The Kingdom and I: The Country I Came ToBy Trillia Newbell | May 7th, 2012 | Category: Uncategorized | 1 Comment »
by Sarah Stonier
On April 17th, 1975 Pol Pot and the Khmer Rouge army overtook Phnom Penh, the capital city of Cambodia; further extending the
ongoing terror of mass genocide, torture and labor onto the Cambodian people. A civil conflict that would wage on until January of 1979 when Vietnam would assist in driving out the elitist leader from his place of power. An article from the New York Times[i] states that from that moment on a decade long jungle warfare ensued; inflicting the deepest of wounds onto a country and a people, stealing from it millions upon millions of lives.
On April 1st, 2012 I traveled through the seething, vibrant traffic of Phnom Penh to Tuol Sleng, the former S-21 prison now turned into a Genocide Museum. It is quiet on the grounds, as if the very cacophony of the city chooses to show its respect to the tortured and the fallen. When the Vietnamese overtook S-21 they photographed each cell as they found it, and each photograph hangs on the wall of the cell, a silent memorial to the silenced victim. I gazed at each yellowed aging photograph on the wall seeing for myself the twisted and inhumane manner in which the prisoner had been left lying on the very metal bed frame in the middle of the room before me, now emptied of it’s horror. Genevieve, one of my oldest and dearest friends, explains to me the reasons people were arrested and detained; they wore glasses, they had soft hands, they were intelligent or religious. Imagine for a moment if 1 in 4 Americans was killed by another American and you have a slight understanding of The Khmer Rouge.
In the second building a number of rooms are filled with rows and rows of black and white portraits; before each prisoner had been transported on to The Killing Fields, the Khmer Rouge had taken their picture. I have no idea why, if their motivation was to catalog the disposed or display the trophies of their tyranny. We come to the last room where a statue sits cross-legged with offerings and candles flickering in front of him, maps of all the located mass graves to his left, rows of shackles to his right. I leave, sadness and anxiety over what has happened to this country filling my lungs as densely as the incense burning in the vase of golden tulips at the foot of the statue. Duch, the head officer of Tuol Sleng, I learn; has been given a life-sentence for his crimes against humanity, on February 2nd, 2012. A mere two months before I walk the same halls he did. I am stunned, this is not a trite paragraph I’m reading in a history book; this is a reality still teeming beneath the surface of a seemingly stilled society.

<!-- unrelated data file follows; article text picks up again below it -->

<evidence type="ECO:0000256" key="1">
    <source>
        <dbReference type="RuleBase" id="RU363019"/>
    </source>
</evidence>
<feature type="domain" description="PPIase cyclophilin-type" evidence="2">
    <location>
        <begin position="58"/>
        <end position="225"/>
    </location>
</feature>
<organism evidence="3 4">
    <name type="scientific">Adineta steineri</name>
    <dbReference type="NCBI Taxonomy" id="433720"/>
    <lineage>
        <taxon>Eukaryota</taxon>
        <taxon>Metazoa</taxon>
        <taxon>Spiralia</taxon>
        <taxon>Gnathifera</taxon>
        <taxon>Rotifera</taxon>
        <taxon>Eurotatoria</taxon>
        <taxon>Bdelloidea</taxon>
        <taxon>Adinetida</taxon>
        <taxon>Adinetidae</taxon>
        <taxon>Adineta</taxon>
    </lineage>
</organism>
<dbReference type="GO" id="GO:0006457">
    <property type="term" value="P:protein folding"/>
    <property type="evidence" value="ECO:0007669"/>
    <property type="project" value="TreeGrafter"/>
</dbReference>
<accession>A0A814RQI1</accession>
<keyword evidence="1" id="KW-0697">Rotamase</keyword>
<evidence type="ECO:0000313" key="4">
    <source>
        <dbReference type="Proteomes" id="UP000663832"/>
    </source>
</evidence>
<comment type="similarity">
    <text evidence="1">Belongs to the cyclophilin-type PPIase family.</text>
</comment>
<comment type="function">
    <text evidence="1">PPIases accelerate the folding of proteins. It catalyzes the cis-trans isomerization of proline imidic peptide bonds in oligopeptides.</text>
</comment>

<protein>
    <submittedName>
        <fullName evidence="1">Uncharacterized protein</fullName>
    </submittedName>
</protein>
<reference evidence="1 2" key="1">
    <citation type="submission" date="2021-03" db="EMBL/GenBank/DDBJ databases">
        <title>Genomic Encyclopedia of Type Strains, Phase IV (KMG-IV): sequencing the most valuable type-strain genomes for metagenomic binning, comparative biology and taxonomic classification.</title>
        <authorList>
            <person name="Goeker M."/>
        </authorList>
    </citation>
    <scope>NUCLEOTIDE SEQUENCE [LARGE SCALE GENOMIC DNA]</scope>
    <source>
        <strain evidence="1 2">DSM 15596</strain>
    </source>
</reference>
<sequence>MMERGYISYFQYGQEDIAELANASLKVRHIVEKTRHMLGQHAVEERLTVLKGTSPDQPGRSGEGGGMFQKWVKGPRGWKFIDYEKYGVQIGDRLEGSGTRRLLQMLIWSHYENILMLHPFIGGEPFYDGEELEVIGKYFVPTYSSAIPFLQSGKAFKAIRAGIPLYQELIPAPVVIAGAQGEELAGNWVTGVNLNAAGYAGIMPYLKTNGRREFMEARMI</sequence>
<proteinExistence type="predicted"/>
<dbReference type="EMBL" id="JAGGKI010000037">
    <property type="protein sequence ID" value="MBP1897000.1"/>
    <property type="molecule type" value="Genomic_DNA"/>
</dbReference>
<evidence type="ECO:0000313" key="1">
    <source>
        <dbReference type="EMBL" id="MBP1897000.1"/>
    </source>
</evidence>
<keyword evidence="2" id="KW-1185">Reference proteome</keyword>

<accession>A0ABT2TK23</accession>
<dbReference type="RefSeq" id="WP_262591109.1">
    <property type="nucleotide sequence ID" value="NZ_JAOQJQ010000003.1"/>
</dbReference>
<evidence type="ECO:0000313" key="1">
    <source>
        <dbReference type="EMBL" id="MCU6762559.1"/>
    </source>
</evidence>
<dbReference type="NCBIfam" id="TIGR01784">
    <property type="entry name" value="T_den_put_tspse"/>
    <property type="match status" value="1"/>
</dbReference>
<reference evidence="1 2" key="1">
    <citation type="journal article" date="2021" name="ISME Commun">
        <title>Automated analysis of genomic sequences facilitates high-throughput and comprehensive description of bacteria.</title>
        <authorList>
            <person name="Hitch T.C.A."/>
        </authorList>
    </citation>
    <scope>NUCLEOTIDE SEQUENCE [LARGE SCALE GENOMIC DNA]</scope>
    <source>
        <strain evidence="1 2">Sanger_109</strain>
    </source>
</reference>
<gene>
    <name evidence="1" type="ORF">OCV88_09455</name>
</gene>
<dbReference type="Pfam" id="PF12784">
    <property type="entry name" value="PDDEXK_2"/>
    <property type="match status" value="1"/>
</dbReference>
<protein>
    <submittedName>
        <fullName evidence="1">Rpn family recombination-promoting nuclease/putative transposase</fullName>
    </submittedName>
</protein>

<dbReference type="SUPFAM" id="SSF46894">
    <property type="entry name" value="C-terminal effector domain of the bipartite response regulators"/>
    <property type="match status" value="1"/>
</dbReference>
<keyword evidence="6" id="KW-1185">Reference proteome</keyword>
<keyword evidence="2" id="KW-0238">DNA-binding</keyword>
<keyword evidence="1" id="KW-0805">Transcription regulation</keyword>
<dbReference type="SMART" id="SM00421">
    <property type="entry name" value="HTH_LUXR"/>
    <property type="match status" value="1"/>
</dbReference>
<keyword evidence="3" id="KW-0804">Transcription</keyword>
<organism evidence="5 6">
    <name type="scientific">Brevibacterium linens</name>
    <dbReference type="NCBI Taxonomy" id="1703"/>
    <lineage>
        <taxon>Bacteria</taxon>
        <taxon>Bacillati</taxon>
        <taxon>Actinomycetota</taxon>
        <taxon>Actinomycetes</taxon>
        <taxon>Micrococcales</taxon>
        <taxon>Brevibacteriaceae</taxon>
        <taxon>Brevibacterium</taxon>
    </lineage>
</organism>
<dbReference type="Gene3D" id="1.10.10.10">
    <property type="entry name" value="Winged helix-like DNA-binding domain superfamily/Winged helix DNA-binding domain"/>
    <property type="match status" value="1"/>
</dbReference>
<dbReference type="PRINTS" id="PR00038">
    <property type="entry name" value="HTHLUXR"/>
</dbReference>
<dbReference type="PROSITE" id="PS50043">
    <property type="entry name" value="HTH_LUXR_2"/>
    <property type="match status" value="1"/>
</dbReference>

We follow the same route the prisoners would have taken to The Killing Fields; I however, am going to learn about the past while they were going knowing their very future would end in death. As you travel through stations with headphones a gentleman explains to you- whether it is in German, Spanish, Russian or English- of what happened at each numbered location. Genevieve sits on a bench outside; The Killing Fields tour is not one to repeat too many times.
I’m walking in my own solitude, listening intently when I notice a young boy waving at me from outside the fence. I take my earphones out and am surprised to find I continue to hear English. I comment on how well he speaks English and he beams, informing me that he attends a school where he gets to practice. He tells me that he is the oldest in his family and that he is 14 years old. He then interjects by asking if I’d like to take his picture. Always shutter-happy and camera ready I happily oblige, only to realize by his next question that this is a form of income for him. I kneel down in the warm dust deciding that I will of course give him money. I tell him that yes I will pay for the picture, but if he would let me, I’d like to tell him about something so much more valuable than money. He held my gaze; though I don’t know if it was intrigue at my statement or his willingness to do whatever it took to receive the monetary gain of American dollars, 1$ of which is equal to 4,000 Riel.